Relevant or obsolete? The role of HR in the 21st century

by Claudia Quinton, Head of Workplace Transformation

The workplace is changing rapidly. Digital is transforming both how employees work and the way in which they expect to engage with their employers’ HR services. At Sopra Steria, we’ve recently partnered with Management Today on a survey that looked at the extent to which companies are using digital (data analytics, artificial intelligence, automation) to deliver a more consumer-like employee experience. And the findings don’t bode particularly well for the future of the HR function.

That’s because HR appears to be way off the curve when it comes to all things digital. For example, two thirds of CEOs and directors responding to our survey acknowledged that they had not yet fully implemented HR task automation and self-service technology in their organisations. Yet today’s employees – and not just Millennials – increasingly expect employers to make it easy for them to engage with HR how and when they want to (booking leave from home, whilst on the move, hot desking, etc.) and this can only be enabled with greater automation and digitalisation.

In search of flexibility

In fact, our survey found that greater flexibility and career development were the most likely to enhance employee experience. And the better the employee experience, the more productive and loyal an organisation’s workforce will be. Yet half of all managers and non-managerial staff told us in our survey that they had zero access to HR processes on their mobile devices. And only 4 in 10 non-managers – largely Millennials – said they believed that employees would be fully connected and operationally mobile in the next three years.

Taking this a step further, I find myself asking why so few business leaders have still not correlated a positive employee experience with greater automation? Is greater automation perhaps viewed as a threat, rather than an enabler, with concerns that robots will take people’s jobs outweighing the fact that robotic process automation can free up HR professionals from mundane, repetitive process activities? What I do know is that, with far more traction for improving employee/user experience and engagement, the tide is turning.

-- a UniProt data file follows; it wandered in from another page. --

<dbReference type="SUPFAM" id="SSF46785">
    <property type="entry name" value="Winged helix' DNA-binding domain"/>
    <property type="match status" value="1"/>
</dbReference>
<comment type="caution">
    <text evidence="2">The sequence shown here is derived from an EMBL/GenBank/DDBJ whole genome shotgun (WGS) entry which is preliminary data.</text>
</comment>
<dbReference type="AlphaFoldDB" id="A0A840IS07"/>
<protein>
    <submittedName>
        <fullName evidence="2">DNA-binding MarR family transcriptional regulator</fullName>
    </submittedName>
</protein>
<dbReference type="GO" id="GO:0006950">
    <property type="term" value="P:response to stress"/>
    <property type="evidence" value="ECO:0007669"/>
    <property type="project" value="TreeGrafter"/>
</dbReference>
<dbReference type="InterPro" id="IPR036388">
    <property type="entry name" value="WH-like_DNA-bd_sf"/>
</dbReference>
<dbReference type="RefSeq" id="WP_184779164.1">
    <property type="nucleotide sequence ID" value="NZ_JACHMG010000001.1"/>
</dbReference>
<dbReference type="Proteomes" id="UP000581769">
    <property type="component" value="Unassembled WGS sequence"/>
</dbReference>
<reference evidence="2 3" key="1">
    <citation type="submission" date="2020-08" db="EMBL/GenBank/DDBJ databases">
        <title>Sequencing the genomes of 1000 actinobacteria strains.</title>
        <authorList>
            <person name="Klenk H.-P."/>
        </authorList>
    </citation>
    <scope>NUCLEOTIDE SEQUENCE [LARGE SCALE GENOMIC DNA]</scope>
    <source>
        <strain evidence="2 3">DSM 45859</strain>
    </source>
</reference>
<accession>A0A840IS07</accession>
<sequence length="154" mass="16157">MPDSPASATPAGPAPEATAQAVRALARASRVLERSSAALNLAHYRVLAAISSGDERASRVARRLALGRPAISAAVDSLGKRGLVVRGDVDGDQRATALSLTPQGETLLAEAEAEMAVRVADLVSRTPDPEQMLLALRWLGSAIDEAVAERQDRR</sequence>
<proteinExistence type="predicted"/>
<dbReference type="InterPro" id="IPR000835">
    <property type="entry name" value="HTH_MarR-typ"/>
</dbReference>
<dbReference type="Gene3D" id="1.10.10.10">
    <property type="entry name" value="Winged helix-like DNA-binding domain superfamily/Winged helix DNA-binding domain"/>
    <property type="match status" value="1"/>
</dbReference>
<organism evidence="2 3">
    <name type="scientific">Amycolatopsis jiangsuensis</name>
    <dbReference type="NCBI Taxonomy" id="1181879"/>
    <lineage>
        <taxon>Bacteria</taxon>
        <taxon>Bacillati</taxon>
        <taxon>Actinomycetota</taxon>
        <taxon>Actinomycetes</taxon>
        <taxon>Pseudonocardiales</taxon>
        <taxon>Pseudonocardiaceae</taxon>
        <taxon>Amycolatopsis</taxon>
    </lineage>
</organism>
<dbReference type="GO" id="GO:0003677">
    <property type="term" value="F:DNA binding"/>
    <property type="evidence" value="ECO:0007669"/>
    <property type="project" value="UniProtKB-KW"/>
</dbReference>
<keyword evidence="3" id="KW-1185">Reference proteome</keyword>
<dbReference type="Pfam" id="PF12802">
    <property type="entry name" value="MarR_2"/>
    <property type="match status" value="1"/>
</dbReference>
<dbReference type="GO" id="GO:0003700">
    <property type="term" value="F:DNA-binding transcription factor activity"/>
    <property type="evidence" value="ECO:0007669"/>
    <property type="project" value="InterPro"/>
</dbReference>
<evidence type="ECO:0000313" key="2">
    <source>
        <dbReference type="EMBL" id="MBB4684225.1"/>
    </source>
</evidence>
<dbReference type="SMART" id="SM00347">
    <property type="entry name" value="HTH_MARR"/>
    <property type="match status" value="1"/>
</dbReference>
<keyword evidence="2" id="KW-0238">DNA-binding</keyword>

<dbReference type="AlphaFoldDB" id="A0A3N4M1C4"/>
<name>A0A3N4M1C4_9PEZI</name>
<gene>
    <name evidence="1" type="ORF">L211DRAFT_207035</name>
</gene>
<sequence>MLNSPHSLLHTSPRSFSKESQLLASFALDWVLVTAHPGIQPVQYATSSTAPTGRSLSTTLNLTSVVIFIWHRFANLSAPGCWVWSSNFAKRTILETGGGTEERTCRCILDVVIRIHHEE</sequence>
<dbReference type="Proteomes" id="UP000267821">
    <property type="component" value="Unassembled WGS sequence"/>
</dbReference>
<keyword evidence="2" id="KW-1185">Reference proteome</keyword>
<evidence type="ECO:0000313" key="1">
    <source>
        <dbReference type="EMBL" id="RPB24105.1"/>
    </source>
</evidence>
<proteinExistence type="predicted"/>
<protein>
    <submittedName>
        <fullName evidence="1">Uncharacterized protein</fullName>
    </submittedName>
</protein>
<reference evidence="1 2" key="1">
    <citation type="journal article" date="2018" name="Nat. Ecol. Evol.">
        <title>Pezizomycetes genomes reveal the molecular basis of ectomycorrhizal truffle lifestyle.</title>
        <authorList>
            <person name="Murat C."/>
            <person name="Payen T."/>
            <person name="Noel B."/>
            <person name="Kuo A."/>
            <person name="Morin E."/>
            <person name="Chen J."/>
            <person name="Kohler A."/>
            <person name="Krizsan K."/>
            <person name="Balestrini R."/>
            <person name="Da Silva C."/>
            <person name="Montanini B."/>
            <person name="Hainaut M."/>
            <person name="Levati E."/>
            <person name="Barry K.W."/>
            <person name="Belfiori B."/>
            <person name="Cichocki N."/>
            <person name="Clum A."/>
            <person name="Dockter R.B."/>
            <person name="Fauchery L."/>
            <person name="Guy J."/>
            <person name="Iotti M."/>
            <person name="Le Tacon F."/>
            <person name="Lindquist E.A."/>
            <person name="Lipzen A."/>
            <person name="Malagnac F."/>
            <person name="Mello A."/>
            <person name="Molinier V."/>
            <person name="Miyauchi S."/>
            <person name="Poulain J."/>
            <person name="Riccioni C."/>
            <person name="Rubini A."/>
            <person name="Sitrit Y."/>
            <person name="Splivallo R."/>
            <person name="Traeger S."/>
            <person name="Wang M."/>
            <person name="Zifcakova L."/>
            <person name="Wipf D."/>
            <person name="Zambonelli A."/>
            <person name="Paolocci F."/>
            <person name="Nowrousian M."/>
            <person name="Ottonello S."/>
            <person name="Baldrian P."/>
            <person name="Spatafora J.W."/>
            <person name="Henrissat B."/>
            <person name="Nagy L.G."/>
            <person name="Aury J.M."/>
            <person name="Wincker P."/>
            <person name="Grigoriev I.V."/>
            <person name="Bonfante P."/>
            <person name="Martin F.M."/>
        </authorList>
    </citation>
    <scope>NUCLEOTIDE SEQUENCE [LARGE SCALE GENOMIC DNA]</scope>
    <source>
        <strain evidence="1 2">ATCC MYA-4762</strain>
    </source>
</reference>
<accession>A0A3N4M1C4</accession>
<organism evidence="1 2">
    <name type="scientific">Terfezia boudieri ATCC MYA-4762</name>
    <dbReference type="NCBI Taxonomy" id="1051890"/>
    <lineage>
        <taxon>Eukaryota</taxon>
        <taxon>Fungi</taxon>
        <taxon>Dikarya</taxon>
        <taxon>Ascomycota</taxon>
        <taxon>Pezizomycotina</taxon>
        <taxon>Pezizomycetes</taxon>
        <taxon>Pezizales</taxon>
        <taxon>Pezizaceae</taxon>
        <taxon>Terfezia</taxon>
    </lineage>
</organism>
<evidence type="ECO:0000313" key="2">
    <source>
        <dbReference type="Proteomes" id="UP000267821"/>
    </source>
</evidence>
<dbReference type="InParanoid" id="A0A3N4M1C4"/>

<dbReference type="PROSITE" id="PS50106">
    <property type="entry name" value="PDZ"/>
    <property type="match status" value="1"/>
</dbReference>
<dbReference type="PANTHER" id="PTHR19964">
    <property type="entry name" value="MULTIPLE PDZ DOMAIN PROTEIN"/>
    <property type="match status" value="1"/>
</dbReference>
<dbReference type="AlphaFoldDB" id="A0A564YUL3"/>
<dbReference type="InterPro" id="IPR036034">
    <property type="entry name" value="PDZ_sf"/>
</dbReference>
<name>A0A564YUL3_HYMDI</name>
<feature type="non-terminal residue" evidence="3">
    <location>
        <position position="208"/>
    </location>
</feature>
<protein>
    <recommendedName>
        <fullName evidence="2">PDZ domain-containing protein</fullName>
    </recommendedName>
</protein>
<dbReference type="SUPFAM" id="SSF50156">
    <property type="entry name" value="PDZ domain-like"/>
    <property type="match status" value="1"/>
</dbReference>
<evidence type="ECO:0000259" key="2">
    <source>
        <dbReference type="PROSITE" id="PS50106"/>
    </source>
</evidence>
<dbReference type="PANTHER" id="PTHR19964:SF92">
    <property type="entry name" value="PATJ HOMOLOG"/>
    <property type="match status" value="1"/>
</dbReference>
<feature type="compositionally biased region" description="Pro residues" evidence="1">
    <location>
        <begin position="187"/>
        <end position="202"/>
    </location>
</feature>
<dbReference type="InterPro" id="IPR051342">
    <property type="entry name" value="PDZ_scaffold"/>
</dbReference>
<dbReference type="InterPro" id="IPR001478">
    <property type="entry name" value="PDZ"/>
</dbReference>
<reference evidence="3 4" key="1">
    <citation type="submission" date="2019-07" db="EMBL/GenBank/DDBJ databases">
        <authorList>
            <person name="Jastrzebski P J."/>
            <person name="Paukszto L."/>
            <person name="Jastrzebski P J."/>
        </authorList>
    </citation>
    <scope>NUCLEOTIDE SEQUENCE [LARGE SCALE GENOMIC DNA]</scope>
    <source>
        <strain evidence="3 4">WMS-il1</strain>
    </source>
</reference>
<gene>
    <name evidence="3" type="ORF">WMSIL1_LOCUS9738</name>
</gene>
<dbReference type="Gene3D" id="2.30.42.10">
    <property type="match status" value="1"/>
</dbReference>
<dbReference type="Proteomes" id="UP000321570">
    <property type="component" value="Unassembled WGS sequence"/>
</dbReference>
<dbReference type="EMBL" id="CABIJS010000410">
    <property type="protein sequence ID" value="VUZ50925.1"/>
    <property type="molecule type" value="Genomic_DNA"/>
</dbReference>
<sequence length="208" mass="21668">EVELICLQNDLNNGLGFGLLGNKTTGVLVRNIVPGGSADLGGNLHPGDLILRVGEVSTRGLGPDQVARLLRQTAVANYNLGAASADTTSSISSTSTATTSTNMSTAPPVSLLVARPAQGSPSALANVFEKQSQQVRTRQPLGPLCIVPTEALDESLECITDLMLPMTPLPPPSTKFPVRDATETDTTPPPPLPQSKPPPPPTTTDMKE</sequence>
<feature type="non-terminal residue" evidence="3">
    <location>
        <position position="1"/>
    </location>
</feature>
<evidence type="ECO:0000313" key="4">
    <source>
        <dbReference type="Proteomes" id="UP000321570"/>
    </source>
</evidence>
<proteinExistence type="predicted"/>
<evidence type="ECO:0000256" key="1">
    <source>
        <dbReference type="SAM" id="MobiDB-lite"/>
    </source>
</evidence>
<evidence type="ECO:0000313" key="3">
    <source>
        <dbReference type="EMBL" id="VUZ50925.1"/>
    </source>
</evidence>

Connecting the modern workforce

I explore this in a new opinion paper digging deeper into the survey findings. In it I write, “by not embracing the technology that will connect and enable the modern workforce and free up HR for more strategic activity, the role of HR as a business partner could be obsolete, sooner rather than later. Indeed, being slow in the uptake of new, enabling technologies could well be the demise of the HR function as we know it”.

So, my question to all HR leaders is ‘do you want to remain relevant or become obsolete’?

For more on this, read my opinion paper ‘How can HR stay relevant in the 21st century?’

Using digital technologies to address complex problems – what can we learn from other governments?

It goes without saying that governments face incredibly complex challenges. Sustaining cohesive communities in the face of demographic, economic, security and other challenges will test the ingenuity of politicians and civil servants.

In recent blogs I’ve questioned the industrial-age organization of government and highlighted how the private sector is improving services through digital technologies. Now I would like to shift the emphasis and highlight how governments around the world employ digital technology to drive problem solving.

And I will start by looking at the one of the most significant problems facing individuals, families and communities – mental health.

Nearly one fifth of the UK population have a mental health condition

Mental health conditions cover a wide range of disorders and vary from mild to severe problems. The most common types are anxiety and depressive disorders (9% of all adults). More severe and psychotic disorders are much less common.